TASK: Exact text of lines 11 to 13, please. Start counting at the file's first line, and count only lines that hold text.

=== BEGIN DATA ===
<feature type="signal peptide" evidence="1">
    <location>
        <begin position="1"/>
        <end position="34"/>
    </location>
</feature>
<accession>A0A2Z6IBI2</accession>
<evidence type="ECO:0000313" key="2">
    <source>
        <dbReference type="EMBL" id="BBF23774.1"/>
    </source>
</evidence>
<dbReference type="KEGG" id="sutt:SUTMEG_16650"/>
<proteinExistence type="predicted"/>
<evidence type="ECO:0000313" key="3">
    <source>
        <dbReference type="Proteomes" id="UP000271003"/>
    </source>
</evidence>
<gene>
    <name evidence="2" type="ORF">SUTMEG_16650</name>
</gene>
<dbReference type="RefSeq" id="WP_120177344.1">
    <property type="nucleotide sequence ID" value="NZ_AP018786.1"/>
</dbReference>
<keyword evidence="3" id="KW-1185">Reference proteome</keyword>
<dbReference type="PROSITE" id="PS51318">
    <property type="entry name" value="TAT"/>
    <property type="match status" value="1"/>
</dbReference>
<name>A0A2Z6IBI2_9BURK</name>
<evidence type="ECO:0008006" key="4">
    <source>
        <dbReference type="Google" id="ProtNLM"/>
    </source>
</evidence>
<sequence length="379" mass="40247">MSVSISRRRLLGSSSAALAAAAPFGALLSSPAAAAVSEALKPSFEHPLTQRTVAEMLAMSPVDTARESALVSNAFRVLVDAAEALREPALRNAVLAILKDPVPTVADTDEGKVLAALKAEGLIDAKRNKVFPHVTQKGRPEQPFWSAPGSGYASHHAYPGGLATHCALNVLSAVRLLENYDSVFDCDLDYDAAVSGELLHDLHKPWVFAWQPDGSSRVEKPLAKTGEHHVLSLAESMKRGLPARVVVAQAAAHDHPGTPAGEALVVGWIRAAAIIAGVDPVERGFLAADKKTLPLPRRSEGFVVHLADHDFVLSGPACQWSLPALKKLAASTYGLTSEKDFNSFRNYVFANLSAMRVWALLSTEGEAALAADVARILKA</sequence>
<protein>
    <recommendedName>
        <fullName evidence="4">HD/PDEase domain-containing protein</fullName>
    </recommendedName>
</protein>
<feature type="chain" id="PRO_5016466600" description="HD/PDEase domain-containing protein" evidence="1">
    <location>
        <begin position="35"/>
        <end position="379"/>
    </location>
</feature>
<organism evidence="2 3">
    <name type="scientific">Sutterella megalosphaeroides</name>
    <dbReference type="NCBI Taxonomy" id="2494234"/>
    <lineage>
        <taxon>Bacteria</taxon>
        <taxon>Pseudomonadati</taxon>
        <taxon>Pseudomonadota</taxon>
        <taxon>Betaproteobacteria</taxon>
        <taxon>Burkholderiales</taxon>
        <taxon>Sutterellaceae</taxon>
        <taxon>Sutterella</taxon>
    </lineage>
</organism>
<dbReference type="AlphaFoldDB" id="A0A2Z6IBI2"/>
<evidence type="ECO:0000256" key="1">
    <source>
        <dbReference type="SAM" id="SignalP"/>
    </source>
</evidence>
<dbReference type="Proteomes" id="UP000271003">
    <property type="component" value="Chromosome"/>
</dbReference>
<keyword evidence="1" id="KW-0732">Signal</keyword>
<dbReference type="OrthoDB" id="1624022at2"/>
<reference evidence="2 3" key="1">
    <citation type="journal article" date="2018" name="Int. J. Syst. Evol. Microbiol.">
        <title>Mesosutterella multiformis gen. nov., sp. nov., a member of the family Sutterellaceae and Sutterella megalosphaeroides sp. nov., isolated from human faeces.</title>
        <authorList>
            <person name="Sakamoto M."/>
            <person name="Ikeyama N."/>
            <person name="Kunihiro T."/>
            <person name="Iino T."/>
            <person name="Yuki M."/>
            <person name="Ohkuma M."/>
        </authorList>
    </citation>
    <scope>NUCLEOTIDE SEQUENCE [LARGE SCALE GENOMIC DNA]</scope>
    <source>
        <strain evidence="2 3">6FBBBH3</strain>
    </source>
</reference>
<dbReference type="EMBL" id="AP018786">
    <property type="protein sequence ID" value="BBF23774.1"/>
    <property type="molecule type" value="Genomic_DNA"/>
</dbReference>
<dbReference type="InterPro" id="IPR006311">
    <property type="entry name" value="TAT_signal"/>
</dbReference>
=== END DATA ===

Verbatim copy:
    </source>
</evidence>
<dbReference type="KEGG" id="sutt:SUTMEG_16650"/>